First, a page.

Title:
DIGITAL MEDIA RECASTING
Kind Code:
A1


Abstract:
In one embodiment, a method of tagging content can include: accessing a frame of a digital media production; identifying an object for tagging within the frame; defining a metadata tag for the object; and storing the metadata tag in association with the identified object and the frame in the digital media production. In one embodiment, a method of substituting content can include: receiving tagged digital media in a controller; identifying an object for substitution by searching through objects and metadata tags in the tagged digital media; retrieving a substitute object using the controller; and re-rendering the tagged digital media to produce a customized digital media using the substitute object in place of the identified object.



Inventors:
Smyers, Scott (Los Gatos, CA, US)
Application Number:
11/947604
Publication Date:
06/04/2009
Filing Date:
11/29/2007
Assignee:
SONY CORPORATION (Tokyo, JP)
SONY ELECTRONICS INC. (Parkridge, NJ, US)
Primary Class:
International Classes:
G06F17/00
View Patent Images:



Primary Examiner:
BADAWI, SHERIEF
Attorney, Agent or Firm:
Trellis IP Law Group/ Sony Corp. (Daly City, CA, US)
Claims:
1. 1-20. (canceled)

21. A method, comprising: displaying user interface controls on a display screen using instructions executed by a processor, wherein the processor is coupled to a user input device, the user interface controls being used for tagging digital media and capturing substitute objects; accepting a signal from the user input device to indicate operation of a capture tool for capturing a substitute object; accepting a signal from the user input device to select a digital media production for substitution of the substitute object; accepting a signal from the user input device to capture the substitute object using the capture tool; rendering customized digital media by substituting the substitute object for an identified object in the digital media production; and providing the customized digital media for access by one or more users.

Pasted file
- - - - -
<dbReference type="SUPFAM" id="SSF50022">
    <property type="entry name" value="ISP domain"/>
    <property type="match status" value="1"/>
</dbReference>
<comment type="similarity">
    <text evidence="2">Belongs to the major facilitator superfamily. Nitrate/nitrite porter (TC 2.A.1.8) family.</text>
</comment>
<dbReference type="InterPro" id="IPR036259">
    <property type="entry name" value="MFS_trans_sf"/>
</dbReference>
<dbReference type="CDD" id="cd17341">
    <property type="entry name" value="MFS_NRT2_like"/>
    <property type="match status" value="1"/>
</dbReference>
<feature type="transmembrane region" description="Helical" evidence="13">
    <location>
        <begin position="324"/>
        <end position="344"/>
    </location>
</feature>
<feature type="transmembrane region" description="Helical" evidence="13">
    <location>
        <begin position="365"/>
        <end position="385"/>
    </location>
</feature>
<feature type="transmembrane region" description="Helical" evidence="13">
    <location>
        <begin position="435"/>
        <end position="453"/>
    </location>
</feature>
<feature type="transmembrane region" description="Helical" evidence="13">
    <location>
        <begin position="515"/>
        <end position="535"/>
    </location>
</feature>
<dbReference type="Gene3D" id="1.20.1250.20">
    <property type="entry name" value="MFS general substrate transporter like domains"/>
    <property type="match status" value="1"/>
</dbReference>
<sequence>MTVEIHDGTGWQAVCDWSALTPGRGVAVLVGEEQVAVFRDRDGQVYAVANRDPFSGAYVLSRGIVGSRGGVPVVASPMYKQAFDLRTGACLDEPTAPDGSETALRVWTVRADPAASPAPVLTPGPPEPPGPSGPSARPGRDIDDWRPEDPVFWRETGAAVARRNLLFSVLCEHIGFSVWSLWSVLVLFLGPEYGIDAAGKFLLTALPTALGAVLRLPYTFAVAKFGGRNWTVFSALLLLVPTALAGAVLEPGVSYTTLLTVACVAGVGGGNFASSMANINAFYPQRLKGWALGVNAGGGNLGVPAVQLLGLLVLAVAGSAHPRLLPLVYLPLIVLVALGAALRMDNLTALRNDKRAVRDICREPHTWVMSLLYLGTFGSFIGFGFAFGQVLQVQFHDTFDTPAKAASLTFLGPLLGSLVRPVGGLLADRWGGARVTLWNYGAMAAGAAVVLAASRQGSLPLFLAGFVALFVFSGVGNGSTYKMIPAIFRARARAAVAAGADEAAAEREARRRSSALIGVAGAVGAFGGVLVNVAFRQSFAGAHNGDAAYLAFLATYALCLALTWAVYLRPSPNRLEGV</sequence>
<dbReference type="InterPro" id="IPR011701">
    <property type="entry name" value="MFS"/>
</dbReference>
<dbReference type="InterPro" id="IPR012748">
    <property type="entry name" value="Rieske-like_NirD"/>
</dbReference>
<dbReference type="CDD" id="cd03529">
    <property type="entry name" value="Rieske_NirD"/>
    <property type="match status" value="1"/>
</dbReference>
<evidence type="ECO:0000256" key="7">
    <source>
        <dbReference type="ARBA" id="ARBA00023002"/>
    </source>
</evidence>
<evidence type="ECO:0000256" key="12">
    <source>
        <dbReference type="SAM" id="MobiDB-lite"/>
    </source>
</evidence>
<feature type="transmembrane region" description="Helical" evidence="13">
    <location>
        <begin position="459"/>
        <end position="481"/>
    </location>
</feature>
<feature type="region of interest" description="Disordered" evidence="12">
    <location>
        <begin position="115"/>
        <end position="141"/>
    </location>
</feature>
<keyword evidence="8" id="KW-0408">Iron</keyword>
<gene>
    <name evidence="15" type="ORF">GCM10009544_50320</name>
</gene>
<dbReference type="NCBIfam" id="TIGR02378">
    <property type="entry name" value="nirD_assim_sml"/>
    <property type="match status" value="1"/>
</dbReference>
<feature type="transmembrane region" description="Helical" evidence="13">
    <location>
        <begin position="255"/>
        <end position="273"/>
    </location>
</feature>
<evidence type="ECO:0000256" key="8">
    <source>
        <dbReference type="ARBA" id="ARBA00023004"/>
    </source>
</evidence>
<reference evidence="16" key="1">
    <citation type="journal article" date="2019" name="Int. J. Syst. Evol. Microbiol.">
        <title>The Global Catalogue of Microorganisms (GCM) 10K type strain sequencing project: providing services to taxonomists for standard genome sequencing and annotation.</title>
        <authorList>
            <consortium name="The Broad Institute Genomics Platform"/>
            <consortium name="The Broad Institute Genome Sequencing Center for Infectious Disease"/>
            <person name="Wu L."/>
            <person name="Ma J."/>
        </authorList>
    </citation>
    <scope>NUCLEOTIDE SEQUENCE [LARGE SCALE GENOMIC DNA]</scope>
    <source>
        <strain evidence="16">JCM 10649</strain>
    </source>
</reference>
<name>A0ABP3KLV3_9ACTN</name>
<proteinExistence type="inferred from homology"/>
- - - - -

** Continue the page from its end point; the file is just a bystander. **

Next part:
22. The method of claim 21, wherein the providing the customized digital media for access comprises distributing the customized digital media via a social networking website.

23. The method of claim 21, wherein the providing the customized digital media for access comprises posting the customized digital media on the Internet.

24. The method of claim 21, wherein the providing the customized digital media for access comprises storing the customized digital media on a tangible media.

25. The method of claim 21, wherein the capturing of the substitute object comprises using a digital camera.

26. The method of claim 21, wherein the capturing of the substitute object comprises receiving the substitute object from the capture tool via a network.

27. The method of claim 21, wherein the user interface controls are provided via a website on the Internet.

28. The method of claim 21, further comprising tagging the identified object in the selected digital media production, wherein the tagging comprises: accessing a frame of the selected digital media production; identifying an object for tagging within the frame; defining a metadata tag for the identified object; and storing the metadata tag in association with the identified object and the frame.

29. The method of claim 28, wherein the substituting the substitute object for the identified object comprises: receiving tagged digital media in a controller; identifying an object for substitution by searching through objects and metadata tags in the tagged digital media; retrieving the substitute object using the controller; and re-rendering the tagged digital media to produce the customized digital media using the substitute object in place of the identified object.